Are you in the dark when it comes to your PPC keywords?

Many of us have dipped our toes into PPC advertising and found that it’s not quite as easy as punching in high search volume keywords and generating an impressive ROI.

Instead, PPC advertising ends up being as nuanced as all other facets of digital marketing. Your keywords are the underpinning of the entire campaign and they’re more responsible for your success than you can imagine.

If you’re looking to boost your traffic through the use of PPC advertising, you’re in the right place. Read on for a serious discussion about the use of keywords in paid advertising.

It’s Not Just About Search Volume

When you’re looking at increasing your spending on PPC many people go the obvious route: high volume keywords.

It’s not a bad strategy and ignoring the volume of queries directed at your keywords can be a worse mistake than ignoring it entirely.

But the truth is that there’s more to all of this than search volume. While some advertisers focus on the minimal amount of copy it’s the type of keywords that will make or break your ad campaign.

You’ll be paying per click, so maximizing your investment is the biggest concern. If your ad is seen by ten thousand, clicked on by a thousand, and ends up with ten conversions you’re in trouble.

On the other hand, an ad seen by 1,000 users, clicked on 100 times, and making 50 sales nets you a lot more revenue for your business.

The key to making sure that your ROI stays in the black is a relatively simple concept.

Take a Look at User Intent

Chances are that if you’ve made it this far you’re using a keyword scraper or other piece of software to gather the necessary information for your campaign.

Google Keyword Planner will give you some information, although experienced marketers often use more complex and expensive tools. GKP provides a minimal experience so things end up being in your hands.

There are three main types of searches:

  • Informational
  • Commercial
  • Navigational

Informational searches are often targeted by those without a lot of experience. They often have a high search volume, which increases the visibility of the ad.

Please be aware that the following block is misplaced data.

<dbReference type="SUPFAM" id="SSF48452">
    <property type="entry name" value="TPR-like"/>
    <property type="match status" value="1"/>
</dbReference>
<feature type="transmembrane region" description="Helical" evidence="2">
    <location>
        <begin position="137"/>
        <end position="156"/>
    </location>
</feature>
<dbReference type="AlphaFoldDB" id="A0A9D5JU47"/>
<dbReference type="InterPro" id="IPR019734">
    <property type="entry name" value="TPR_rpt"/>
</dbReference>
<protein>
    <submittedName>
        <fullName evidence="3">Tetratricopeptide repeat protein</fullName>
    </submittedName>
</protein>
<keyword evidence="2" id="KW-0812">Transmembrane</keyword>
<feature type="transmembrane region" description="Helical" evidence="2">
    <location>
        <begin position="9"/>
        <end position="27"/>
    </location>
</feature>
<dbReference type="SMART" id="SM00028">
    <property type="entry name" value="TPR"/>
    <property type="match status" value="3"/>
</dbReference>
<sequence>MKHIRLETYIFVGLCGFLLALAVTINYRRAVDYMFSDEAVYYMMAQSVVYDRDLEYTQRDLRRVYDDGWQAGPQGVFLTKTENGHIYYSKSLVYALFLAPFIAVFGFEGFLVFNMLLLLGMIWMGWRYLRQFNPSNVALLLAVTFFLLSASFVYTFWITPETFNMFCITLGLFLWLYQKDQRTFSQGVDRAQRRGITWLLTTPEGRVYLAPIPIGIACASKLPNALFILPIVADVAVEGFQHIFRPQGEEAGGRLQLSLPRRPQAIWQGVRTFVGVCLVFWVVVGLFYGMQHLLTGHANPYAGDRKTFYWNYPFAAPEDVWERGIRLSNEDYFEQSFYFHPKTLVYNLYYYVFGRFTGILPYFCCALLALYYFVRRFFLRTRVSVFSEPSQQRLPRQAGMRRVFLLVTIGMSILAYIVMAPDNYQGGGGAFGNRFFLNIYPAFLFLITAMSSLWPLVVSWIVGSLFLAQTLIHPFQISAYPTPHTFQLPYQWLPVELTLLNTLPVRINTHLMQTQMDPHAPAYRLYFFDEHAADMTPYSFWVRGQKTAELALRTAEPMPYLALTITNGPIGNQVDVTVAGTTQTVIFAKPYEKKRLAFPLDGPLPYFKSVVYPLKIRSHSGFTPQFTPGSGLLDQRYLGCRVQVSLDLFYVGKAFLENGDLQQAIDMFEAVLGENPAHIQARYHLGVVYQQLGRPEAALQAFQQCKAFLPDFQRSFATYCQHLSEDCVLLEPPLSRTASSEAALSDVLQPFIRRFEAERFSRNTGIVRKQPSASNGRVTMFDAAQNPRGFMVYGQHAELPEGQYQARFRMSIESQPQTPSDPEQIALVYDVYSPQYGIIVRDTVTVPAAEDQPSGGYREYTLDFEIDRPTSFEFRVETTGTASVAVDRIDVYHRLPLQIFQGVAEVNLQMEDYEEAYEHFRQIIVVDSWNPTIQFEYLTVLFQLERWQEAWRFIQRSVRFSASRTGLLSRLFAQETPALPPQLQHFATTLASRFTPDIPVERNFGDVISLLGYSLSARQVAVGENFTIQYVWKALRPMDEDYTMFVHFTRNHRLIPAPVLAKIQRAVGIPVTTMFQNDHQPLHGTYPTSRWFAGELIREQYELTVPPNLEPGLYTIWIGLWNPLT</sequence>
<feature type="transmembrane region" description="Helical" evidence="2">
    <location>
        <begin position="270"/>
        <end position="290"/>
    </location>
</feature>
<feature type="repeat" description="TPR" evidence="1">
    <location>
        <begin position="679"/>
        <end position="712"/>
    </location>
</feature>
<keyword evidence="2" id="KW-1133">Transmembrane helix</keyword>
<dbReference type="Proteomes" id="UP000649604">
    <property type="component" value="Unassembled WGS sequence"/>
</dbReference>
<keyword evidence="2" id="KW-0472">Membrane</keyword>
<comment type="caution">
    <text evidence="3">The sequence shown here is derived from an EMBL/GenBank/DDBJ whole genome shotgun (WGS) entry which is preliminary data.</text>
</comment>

They’re also not going to be high converting. If someone is trying to figure out how to cobble together a DIY version of your product, for instance, you’re unlikely to make a sale and a click is just wasted ad spend.

On the other hand, if your product offers a solution to the problem and you can convey it within the limited space given by Google Ads then they can be money makers. It’s very much a case-by-case basis.

Meanwhile, searches with a commercial intention are the primary money makers. Since someone is generally looking to buy something already you stand a much better chance at conversion.

Navigational keywords aren’t a big money maker for brands without wide recognition. They’re generally used by people simply for convenience. If you want a Forbes article on SEO you might just add “Forbes” to your query, for instance.

It’s often best to avoid navigational keywords entirely when it comes to PPC. Once you have a bit of recognition within the search engine they can be useful but they may not convert. Since it’s a search of convenience people are likely to click but their intentions can be opaque and you’re still out ad spend for each click.

However, navigational keywords for your competitor’s brand can net you some serious results since you’re likely to appear above them in the rankings depending on your bid. In either case, you’ll be showing your customer’s there’s an alternative and that has the potential for either a current or future sale to be made.

Determining the Intention of PPC Keywords

Making a keyword list is relatively easy. Google Keyword Planner suggests terms and there are many other tools which can either scrape keywords or bring you better suggestions.

Each keyword needs to be sorted by intention. Commercial intentions should get the highest priority, followed by informational queries which can be turned into a transaction.

Navigational keywords can be ignored safely by someone beginning, but as time goes on you’ll want to begin to target competitors and see how if you can’t acquire some of their customers.

From there, begin your campaign with the highest search traffic keywords that you’re certain have a commercial intent behind them. Fine tune things each step of the way and slowly add in new keywords and campaigns while keeping an eye on the data.

This is probably the biggest hurdle for someone brand new to the world of PPC advertisement. Avoid the temptation of general keywords with high volume and you’re looking at a much better outlook, especially early in a campaign’s life.

Don’t Ignore Negative Keywords

Negative keywords are often overlooked by those new to PPC advertising but really they should be implemented from day one.

Aside from the obvious words like “free” you can use negative keywords to help filter out those who have no intention of making a purchase.

For instance, if you’re selling blenders you may want to remove words like “discount,” “used,” and “repair” to avoid Google users who aren’t going to be buying your product.

It can take a lot of fine tuning and it won’t net you a higher click-through-rate on your advertisement. What it will do is keep your ad spend reserved for those who are more likely to make a purchase.

The Bottom Line

Picking out your PPC keywords isn’t as complicated as people think. By properly targeting competitor keywords and keeping your focus on people looking to make a transaction you can maximize your ROI.

Learning PPC can be challenging, there really are no hard and fast guidelines to abide by and each campaign is its own creature.

If you’re looking to learn more about PPC advertising as a whole, then check out our blog and start driving yourself to whole new levels of success.